One of my Sunday rituals is to take a gander at the latest Sagarin ratings (and similar statistical offerings) before submitting my draft blogpoll ballot. According to the latest iteration, Rutgers comes in at #68 in the country based on what they've accomplished to this point, having played the #140 schedule in the country.
I'm not trying to posit that Rutgers has played particularly well to this point, as they haven't. However, I think there is a bit of a quirk in these computer polls that can distort the picture of everything that's going on, to some extent.
As an example, let's compare the schedules to this point of Rutgers and USF. They were chosen because both have a win over an ACC team, and have played similarly bad schedules, featuring two FCS teams.
(8) Cincinnati L 47-15
(228) Howard W 45-7
(135) FIU W 23-15
(115) @Maryland W 34-15
(196) Texas Southern W 36-0
(18) Pittsbugh L 24-17
(144) @Army W 27-10
(187) Wofford W 40-7
(178) @Western Kentucky W 35-13
(212) Charleston Southern 59-0
(44) @Florida State W 17-7
(100) @Syracuse W 34-20
(8) Cincinnati L 34-17
(18) @Pittsburgh L 41-14
Rutgers and USF have played fairly comparable schedules up to this point. Rutgers had the worse loss to Cincy, but keep in mind that Tony Pike missed most of the second half of that game, and that Dom Natale's turnover meltdown sent the opener out of hand. In comparison, Rutgers looked far, far more competitive against Pitt. Based on the more-recent history, Rutgers is the better team right now.
As far as I can tell, what's really skewing the Sagarin ratings are the fact that FSU is ranked much more highly than Maryland is. However, I'm not that sure if there's that much of a wide gulf between the teams. Maryland narrowly lost to MTSU, while FSU pulled away from Jacksonville State late. A few bounces here and there, and both games turn on their heads. At some point, there is a lower boundary or floor with poor teams. Alabama would beat #80 about as bad as #200.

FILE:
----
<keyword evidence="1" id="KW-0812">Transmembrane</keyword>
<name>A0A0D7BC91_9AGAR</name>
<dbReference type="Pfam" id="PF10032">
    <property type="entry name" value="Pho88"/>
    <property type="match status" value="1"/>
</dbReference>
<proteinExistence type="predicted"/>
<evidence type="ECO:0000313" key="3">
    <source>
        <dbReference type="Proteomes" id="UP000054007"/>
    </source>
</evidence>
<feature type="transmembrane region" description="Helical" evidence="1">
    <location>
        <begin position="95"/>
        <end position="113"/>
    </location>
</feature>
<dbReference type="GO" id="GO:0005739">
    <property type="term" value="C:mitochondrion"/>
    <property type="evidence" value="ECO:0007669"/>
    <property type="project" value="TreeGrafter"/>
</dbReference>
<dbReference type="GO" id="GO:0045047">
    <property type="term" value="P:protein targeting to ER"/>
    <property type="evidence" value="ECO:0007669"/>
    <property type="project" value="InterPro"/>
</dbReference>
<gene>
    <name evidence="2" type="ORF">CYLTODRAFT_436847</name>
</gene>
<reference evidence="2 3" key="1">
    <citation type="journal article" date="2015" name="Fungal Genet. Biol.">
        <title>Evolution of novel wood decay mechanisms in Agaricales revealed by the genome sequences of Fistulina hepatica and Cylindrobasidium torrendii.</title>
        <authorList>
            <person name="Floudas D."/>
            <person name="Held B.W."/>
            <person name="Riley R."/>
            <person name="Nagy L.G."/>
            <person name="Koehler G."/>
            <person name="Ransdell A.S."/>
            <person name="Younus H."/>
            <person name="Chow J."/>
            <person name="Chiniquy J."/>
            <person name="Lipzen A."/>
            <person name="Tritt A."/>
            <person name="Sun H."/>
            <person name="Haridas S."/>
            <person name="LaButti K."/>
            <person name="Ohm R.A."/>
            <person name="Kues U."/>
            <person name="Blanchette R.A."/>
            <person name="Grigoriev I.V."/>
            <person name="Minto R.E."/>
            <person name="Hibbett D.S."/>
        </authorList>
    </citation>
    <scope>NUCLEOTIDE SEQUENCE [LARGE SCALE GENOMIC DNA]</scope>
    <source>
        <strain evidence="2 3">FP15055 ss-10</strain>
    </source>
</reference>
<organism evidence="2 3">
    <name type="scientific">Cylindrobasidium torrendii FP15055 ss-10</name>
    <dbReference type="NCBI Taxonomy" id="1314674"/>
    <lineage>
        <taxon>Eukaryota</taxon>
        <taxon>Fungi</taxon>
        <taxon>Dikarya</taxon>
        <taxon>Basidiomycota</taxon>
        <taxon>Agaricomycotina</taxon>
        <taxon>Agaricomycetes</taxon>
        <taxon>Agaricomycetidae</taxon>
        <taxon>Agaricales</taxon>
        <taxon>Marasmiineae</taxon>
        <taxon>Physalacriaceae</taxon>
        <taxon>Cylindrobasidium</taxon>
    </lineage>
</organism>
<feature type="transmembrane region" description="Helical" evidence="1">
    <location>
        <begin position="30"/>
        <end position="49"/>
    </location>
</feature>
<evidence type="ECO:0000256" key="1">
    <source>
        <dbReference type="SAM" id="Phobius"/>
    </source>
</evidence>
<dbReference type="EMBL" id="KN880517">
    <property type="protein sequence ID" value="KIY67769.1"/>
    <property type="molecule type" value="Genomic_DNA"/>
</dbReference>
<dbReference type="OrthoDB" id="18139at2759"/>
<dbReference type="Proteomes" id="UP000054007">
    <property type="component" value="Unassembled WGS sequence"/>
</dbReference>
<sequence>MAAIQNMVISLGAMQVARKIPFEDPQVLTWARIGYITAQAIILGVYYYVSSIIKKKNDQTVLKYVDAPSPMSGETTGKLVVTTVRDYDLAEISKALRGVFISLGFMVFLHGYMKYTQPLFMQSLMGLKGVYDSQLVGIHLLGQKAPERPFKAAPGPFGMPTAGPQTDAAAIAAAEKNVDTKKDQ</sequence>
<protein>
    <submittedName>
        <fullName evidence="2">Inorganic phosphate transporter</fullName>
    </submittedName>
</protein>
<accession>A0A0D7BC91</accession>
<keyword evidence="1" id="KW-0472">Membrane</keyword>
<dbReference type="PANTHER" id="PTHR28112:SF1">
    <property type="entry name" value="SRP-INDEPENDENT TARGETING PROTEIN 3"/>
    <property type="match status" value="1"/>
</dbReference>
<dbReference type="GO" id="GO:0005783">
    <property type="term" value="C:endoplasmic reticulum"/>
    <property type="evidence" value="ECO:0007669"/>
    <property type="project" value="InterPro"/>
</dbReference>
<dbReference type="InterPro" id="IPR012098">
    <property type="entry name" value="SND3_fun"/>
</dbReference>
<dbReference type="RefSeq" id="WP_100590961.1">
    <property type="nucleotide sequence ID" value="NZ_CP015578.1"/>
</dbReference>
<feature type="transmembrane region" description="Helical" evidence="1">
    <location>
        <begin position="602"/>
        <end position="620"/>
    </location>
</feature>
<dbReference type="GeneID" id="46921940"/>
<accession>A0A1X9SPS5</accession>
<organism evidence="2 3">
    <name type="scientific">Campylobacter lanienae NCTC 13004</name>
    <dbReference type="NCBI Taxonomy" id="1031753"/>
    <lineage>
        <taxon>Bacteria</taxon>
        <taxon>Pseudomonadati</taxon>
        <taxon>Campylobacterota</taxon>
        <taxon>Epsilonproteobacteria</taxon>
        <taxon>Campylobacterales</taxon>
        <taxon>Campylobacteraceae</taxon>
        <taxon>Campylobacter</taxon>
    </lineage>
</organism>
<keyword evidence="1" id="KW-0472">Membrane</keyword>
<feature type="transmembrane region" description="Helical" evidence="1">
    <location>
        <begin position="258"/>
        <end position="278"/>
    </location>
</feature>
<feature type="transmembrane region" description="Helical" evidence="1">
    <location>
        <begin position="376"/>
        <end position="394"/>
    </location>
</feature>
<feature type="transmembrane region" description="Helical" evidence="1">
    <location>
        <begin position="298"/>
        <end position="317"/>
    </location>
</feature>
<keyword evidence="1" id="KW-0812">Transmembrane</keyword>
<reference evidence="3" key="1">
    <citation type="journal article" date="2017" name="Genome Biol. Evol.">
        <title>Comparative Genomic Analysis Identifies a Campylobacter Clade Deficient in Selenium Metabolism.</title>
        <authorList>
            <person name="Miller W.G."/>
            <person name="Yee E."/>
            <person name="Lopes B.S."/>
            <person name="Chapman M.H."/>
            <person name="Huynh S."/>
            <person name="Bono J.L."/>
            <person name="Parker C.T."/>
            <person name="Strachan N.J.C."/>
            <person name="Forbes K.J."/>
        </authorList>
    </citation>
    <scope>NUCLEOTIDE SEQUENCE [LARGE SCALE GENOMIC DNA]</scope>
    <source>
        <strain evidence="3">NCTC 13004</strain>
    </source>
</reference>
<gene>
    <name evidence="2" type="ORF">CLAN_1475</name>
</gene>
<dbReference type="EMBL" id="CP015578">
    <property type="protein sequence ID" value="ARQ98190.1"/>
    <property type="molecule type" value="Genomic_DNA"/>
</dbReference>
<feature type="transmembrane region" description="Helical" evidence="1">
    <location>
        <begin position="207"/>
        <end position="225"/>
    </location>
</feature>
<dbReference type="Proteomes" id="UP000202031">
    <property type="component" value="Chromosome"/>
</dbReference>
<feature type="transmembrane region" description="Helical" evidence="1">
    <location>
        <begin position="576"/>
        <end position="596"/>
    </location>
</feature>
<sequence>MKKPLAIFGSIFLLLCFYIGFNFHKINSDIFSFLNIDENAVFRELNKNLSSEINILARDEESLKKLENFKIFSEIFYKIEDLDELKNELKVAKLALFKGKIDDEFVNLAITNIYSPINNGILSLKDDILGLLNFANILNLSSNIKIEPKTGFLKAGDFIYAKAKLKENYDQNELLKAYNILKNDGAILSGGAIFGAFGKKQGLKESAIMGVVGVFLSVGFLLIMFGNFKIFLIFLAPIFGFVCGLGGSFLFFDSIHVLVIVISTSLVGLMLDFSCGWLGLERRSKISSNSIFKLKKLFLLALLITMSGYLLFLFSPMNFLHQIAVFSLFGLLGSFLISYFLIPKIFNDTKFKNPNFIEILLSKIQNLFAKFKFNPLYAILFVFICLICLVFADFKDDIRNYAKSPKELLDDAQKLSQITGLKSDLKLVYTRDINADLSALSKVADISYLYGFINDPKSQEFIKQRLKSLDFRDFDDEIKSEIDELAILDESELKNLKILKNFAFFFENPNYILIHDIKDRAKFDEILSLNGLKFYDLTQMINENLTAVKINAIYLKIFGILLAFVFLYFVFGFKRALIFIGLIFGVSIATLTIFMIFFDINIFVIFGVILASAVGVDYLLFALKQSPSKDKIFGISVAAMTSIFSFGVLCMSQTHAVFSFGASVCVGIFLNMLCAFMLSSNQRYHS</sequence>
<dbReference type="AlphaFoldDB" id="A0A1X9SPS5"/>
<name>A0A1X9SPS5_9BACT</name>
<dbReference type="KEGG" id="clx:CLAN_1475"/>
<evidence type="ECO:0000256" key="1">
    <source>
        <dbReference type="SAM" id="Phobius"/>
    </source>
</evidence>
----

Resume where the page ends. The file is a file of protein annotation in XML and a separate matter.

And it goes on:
The purpose of this post isn't to rail against computer rating systems. I think that they're actually far more accurate than human polls, even if each still has its own particular blend of oddities and eccentricities. By the end of the season, with the benefit of a larger, more accurate sample size, everything should look a lot more intuitive. However, these current results are very difficult to square with what's actually going on in games at the moment. USF may have the better resume to this point, but they're not 32 rankings and 7 points on a neutral field better.
Which is, not to single out USF, although I love picking on their program at times. At the moment, all human and computer polls have their share of strange, unintuitive results. We'll just have to wait until the end of the season, and see how everything plays out to know where exactly the chips fall.